Nassau County plans to open a new Westbury crime lab in late June, following more than a decade of critical errors that led to the closing of the old police forensic facility.
The previous facility was closed in 2011 after a national accrediting agency found examples of slipshod work and botched evidence testing there, but the problems dated as far back as 2003.
"It's been a difficult history," County Executive Laura Curran said Wednesday during a tour of the Westbury facility with District Attorney Madeline Singas, Police Commissioner Patrick Ryder, Legis. Rose Marie Walker and Pasquale Buffolino, the lab's director.
The $24.4 million crime lab will be about four times the space of the previous East Meadow lab, and officials are hoping to get accreditation for other disciplines, such as crime scene reconstruction, trace evidence and ballistics testing within about a year, according to Buffolino.
"It's a long time coming for us," Buffolino said.
Officials called the new location "state-of-the-art" and said it includes a functioning firearms range, a 24-hour evidence intake area and a crime scene reconstruction garage. Construction began in 2015. The lab's annual operating budget is $3.4 million, plus $807,000 in grant funding.
"We are prepared to meet the future," Singas said.
The county currently tests certain evidence at the medical examiner's office in East Meadow, but others are outsourced to the State Police, as well as facilities in Westchester and Pennsylvania. The outsourcing is expensive, officials said, because the experts must often be brought to Nassau County to testify in court.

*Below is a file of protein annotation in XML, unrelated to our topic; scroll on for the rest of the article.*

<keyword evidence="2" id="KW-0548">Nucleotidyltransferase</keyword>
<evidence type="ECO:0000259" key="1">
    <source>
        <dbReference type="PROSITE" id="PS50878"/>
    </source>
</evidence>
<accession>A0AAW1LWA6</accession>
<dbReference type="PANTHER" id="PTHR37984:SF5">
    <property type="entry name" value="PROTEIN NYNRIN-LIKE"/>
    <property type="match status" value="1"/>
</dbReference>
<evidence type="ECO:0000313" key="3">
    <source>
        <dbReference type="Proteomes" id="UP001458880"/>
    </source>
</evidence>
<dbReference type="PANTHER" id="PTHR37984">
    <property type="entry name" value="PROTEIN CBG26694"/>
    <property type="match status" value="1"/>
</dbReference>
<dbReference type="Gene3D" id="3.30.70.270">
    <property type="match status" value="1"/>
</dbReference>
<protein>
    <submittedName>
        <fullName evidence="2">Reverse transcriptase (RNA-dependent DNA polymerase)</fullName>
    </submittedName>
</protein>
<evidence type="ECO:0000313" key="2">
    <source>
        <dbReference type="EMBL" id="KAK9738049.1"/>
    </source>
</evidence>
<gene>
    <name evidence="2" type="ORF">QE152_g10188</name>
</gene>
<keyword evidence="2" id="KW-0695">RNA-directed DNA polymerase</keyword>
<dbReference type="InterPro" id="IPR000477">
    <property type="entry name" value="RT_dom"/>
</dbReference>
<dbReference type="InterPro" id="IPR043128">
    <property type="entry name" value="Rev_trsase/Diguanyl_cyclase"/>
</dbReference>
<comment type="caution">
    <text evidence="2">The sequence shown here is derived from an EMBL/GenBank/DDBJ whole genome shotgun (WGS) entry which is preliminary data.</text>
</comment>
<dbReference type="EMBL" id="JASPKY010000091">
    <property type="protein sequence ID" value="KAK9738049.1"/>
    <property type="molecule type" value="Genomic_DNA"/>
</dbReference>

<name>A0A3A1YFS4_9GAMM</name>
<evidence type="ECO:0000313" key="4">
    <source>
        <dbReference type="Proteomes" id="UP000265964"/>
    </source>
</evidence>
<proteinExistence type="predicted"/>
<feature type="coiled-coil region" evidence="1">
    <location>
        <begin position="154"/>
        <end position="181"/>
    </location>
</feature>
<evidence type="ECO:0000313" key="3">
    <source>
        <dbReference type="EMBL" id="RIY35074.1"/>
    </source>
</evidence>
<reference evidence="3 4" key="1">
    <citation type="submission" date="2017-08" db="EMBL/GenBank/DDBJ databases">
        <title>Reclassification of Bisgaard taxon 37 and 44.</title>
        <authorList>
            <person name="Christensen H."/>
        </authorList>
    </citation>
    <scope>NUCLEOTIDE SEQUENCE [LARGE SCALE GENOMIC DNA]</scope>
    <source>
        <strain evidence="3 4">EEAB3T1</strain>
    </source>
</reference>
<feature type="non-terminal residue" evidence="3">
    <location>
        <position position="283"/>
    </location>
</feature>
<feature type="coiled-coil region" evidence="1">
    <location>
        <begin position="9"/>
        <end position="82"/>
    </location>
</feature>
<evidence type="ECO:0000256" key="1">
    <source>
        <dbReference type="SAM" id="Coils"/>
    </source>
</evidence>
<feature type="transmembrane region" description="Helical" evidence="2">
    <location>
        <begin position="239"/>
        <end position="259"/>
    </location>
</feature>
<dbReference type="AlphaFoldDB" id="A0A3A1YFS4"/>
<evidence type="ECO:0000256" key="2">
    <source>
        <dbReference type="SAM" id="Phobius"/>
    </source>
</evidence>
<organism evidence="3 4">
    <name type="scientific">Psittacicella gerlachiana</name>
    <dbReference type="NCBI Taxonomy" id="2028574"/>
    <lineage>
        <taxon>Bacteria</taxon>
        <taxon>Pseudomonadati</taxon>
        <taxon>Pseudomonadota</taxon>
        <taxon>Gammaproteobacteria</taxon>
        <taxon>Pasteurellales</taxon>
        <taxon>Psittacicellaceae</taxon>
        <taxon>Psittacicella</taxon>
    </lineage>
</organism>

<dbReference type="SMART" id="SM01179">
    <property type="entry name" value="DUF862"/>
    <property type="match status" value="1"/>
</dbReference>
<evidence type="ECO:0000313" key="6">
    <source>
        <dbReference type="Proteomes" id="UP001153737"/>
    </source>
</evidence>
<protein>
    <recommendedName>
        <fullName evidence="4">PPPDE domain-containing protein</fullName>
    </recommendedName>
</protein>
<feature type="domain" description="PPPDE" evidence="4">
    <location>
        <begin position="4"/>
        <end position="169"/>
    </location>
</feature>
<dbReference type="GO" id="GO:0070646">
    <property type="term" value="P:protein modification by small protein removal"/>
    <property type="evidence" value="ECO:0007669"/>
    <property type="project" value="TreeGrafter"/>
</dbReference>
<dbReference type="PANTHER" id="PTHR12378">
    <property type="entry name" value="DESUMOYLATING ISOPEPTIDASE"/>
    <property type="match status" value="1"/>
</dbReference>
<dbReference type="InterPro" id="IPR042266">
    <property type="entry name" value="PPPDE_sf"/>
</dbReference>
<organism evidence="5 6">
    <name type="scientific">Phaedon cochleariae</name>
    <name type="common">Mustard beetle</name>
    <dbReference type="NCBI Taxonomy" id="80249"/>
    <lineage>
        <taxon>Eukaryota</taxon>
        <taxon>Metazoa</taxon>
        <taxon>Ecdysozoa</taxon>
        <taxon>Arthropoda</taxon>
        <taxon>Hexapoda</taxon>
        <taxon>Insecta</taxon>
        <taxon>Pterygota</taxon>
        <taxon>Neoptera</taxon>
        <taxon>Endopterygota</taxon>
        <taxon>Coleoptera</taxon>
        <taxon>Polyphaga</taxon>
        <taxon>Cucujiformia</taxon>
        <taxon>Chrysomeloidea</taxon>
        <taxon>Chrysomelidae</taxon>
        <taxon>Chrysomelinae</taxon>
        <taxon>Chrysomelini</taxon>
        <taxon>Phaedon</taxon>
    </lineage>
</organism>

The American Society of Crime Laboratory Directors' Laboratory Accreditation Board, a North Carolina organization that accredits crime labs for state agencies, put the Nassau facility on probation in August 2006, following a 2005 review. Problems found in 2005 and 2010 included lab employees — both civilians and police detectives — who did not follow protocols that possibly compromised test results, equipment that was not regularly maintained to ensure accuracy, and analysts who failed proficiency exams or were not tested at all.
Nassau officials closed the lab in 2011, and dozens of court filings followed from defendants seeking to have their charges or convictions overturned, saying they were based on unreliable evidence.
The county was re-accredited beginning in 2013, and most recently again this month, officials said.
At the new facility, Buffolino said, officials hope to reduce the average evidence analysis time. The lab processes evidence for the county's police departments, the district attorney's office and the medical examiner. While some of the work is already underway in Westbury, the full changeover is expected in the summer. There are 40 employees in East Meadow, and officials plan to add 10 to 15 more staffers.
"The end of June can't come soon enough," said Walker (R-Hicksville).